All you need to know about the Sweet 16

James Crisp/Associated Press

Michigan vs. Oregon: Rebounding

It’s a good thing Michigan’s offense has been so efficient because it’s not very good at getting second chances. The Wolverines have been out-rebounded in four straight games and rank last among remaining NCAA tournament teams in total (47.9) and offensive rebounding (24.6) percentage. Oregon is 54th and 66th nationally, respectively, in those categories and is 21-1 when winning the rebounding battle.

         

West Virginia vs. Gonzaga: Turnovers

Gonzaga’s turnover rate (14 percent) ranks 29th in the nation, but it’s yet to face a team that presses and disrupts as much as West Virginia. The Mountaineers force a turnover on 24.1 percent of possessions, tops in the country, and record 10.2 steals per game. Second-round opponent Notre Dame was the best in Division I at taking care of the ball, but it gave it away 14 times.

         

Purdue vs. Kansas: Three-Point Shooting

At 40.4 and 40.6 percent, respectively, Purdue and Kansas are top-10 in the country from three-point range. Kansas has three players with at least 66 made threes, while five of Purdue’s top seven scorers shoot at least 40 percent from deep. Where they differ, though, is how they defend the perimeter shot: The Boilermakers hold opponents to 32.4 percent, while Kansas’ foes shoot 35.2 percent.

               

Xavier vs. Arizona: Defense

Arizona allows 65.8 points per game and holds opponents to 30.9 percent three-point shooting, but five of its worst defensive performances (in terms of points per possession) have come in its last seven games. Xavier is coming off its best offensive effort of the season, shooting 55.6 percent overall and making 11 of 17 threes, and its defense has ramped up of late.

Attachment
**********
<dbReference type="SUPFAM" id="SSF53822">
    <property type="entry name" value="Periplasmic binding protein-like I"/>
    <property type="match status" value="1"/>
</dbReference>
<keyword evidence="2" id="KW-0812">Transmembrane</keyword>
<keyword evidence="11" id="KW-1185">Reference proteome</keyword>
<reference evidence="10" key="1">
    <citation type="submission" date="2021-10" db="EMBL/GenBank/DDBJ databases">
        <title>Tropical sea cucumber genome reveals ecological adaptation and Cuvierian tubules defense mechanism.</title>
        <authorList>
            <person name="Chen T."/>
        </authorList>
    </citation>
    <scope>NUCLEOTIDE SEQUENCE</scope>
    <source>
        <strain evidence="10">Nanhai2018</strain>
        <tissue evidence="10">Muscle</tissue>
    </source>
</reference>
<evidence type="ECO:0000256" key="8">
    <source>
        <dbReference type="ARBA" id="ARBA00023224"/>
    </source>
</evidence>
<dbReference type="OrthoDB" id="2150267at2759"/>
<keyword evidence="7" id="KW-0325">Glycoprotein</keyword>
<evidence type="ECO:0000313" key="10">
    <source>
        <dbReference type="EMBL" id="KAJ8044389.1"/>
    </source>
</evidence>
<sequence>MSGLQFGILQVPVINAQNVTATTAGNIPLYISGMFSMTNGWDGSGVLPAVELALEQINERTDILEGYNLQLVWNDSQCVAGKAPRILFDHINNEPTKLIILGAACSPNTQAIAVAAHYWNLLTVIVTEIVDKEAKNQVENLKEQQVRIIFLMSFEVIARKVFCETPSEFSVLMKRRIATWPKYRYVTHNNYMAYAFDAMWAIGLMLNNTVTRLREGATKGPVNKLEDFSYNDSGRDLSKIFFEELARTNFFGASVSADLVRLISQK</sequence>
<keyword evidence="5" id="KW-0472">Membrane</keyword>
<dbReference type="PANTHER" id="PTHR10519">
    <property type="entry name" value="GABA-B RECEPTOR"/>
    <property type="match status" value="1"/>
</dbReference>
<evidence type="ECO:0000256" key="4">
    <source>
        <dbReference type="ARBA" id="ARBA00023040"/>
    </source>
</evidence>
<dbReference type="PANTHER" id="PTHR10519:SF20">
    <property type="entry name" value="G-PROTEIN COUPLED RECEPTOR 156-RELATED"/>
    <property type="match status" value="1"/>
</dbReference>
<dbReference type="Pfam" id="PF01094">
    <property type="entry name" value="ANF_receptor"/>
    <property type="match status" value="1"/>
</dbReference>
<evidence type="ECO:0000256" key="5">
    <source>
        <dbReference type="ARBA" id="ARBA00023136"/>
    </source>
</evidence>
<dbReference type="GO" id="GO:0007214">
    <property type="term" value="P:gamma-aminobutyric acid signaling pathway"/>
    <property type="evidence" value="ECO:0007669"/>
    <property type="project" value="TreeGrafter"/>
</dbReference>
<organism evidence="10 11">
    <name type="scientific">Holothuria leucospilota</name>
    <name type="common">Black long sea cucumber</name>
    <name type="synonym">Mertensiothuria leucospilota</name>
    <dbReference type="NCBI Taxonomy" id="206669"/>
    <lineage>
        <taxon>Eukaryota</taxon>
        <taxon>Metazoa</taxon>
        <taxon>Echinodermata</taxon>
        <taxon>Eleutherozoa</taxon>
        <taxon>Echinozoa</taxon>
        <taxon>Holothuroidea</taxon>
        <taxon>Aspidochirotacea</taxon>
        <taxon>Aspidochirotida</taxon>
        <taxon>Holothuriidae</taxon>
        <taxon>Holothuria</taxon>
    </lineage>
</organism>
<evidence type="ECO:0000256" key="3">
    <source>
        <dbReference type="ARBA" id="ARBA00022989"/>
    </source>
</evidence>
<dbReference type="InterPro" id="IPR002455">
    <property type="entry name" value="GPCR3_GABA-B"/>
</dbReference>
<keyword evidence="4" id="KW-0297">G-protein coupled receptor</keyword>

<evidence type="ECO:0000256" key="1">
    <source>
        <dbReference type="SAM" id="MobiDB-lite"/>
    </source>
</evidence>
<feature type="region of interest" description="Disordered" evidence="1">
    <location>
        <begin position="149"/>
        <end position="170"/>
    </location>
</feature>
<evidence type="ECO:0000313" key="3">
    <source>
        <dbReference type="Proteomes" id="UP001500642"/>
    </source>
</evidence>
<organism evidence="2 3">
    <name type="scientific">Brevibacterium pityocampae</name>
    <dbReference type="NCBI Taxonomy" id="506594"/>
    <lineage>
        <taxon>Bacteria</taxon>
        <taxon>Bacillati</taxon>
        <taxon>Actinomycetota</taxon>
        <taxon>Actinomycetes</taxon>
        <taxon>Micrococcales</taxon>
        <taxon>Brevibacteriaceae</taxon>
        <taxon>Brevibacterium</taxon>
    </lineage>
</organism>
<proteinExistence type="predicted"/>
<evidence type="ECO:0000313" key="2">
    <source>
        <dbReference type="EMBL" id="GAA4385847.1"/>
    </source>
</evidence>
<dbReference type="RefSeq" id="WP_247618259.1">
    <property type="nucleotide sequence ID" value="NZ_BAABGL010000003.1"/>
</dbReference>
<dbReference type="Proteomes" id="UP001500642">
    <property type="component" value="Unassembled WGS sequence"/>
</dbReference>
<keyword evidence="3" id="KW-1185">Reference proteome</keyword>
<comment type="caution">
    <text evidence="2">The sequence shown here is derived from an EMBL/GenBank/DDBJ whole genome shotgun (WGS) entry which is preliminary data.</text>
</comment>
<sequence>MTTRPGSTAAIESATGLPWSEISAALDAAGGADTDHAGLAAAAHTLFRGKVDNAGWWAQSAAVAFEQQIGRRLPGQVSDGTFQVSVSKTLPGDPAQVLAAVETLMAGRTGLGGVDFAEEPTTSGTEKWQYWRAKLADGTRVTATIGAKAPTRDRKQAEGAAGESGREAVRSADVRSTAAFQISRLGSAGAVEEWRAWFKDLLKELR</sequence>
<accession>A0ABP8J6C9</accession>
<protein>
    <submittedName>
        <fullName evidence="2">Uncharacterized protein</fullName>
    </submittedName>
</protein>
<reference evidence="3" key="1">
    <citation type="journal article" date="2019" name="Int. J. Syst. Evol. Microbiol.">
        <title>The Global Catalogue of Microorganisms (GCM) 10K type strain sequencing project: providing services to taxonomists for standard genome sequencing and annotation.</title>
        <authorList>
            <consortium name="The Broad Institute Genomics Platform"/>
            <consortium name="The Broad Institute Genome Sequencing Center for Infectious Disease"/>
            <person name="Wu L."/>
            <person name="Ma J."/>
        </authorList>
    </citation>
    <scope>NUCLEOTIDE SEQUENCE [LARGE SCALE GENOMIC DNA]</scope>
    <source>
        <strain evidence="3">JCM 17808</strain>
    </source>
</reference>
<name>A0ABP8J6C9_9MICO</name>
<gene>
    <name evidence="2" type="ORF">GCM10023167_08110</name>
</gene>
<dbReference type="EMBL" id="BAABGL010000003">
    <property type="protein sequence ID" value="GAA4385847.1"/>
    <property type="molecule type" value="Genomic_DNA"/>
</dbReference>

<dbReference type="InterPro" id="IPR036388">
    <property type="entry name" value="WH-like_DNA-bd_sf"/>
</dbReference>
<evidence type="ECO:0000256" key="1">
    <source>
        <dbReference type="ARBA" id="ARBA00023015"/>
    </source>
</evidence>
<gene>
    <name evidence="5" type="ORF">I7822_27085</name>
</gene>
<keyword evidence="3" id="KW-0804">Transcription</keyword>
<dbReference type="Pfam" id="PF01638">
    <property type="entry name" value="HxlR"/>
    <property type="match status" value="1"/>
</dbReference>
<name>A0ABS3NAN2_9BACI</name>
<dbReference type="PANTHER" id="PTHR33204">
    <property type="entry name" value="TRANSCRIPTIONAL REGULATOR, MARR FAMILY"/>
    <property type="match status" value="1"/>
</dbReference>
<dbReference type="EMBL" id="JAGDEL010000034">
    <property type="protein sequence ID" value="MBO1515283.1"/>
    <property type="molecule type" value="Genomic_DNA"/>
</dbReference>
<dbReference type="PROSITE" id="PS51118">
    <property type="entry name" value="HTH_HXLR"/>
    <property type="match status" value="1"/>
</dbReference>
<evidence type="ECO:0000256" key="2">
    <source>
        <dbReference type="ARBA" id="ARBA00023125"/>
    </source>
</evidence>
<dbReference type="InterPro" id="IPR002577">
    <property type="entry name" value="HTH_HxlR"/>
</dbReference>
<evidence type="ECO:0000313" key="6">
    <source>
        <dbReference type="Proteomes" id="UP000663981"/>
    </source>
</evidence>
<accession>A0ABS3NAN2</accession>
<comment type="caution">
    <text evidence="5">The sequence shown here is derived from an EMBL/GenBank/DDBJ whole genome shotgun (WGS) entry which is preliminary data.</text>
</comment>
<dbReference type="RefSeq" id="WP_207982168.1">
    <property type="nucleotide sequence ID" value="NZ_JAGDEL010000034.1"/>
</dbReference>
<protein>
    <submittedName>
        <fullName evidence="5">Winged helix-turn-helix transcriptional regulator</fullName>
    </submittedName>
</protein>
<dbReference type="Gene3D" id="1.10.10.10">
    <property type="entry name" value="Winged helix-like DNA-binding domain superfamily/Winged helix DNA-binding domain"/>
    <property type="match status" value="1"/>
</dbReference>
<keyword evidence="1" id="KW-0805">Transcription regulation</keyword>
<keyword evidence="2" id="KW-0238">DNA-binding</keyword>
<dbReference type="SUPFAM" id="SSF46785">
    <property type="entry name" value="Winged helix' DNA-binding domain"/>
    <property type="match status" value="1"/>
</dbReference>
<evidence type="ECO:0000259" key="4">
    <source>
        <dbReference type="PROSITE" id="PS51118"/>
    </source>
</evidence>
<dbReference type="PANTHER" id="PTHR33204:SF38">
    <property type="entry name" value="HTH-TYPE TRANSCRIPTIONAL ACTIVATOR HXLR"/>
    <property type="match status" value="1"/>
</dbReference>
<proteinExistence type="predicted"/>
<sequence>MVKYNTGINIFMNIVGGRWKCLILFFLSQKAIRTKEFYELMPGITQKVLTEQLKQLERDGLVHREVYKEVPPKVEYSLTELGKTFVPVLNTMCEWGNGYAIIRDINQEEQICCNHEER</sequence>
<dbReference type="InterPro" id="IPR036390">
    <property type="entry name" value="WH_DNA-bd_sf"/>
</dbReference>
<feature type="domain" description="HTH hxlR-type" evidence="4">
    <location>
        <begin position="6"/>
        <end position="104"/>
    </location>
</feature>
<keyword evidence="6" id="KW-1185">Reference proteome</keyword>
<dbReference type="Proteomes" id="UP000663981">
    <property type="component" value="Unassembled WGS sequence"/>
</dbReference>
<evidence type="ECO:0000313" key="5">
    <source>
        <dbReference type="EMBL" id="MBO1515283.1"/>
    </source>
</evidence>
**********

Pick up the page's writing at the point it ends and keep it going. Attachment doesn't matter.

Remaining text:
Butler vs. North Carolina: Rebounding

It’s not necessary to beat North Carolina on the boards to win, but it sure helps. The Tar Heels, who rank No. 1 nationally in total (58.8) and offensive rebounding (42.2) percentage, have lost just once when pulling down at least 56 percent of missed shots, and that was against Duke in the ACC title game. Butler has been outrebounded 13 times.

            

South Carolina vs. Baylor: Pace

The Gamecocks and Bears are two of the slower-paced teams left in the NCAA tournament, yet each tends to do just as well when things get sped up. South Carolina went 8-0 in games with 75 or more possessions (compared to 4-4 in ones with fewer than 68) while Baylor won seven of its eight highest-tempo games and lost two of its three slowest. Which team dictates the pace and which direction that ends up could be the deciding factor.

 

UCLA vs. Kentucky: Free-Throw Rate

There’s boundless athleticism on both rosters, but how they use it differs quite a bit, particularly when it comes to drawing contact on offense and making contact on defense. UCLA takes 17.4 free throws per game, and its .269 free throw rate (foul shots attempted per field-goal attempt) is 10th-worst in the country, while Kentucky’s 944 foul shots are the most in Division I. Kentucky is also more willing to send someone to the line, as its opponents take 20.4 free throws per game, compared to 16.7 for UCLA’s foes.

 

Wisconsin vs. Florida: Foul-Shooting

At 64.3 percent, Wisconsin is the worst shooting team from the line left in the NCAA tourney and among the least accurate on free throws in the country. The Badgers somehow managed to rally to beat defending champ Villanova despite going 7-of-16 from the line, the fifth time they’ve shot worse than 50 percent this season. Florida is much better, at 72.6 percent, and gets to the line much more as well.

               

All statistics courtesy of Sports Reference, unless otherwise noted. All recruiting information courtesy of Scout.com, unless otherwise noted.

Follow Brian J. Pedersen on Twitter at @realBJP.


Source: CNN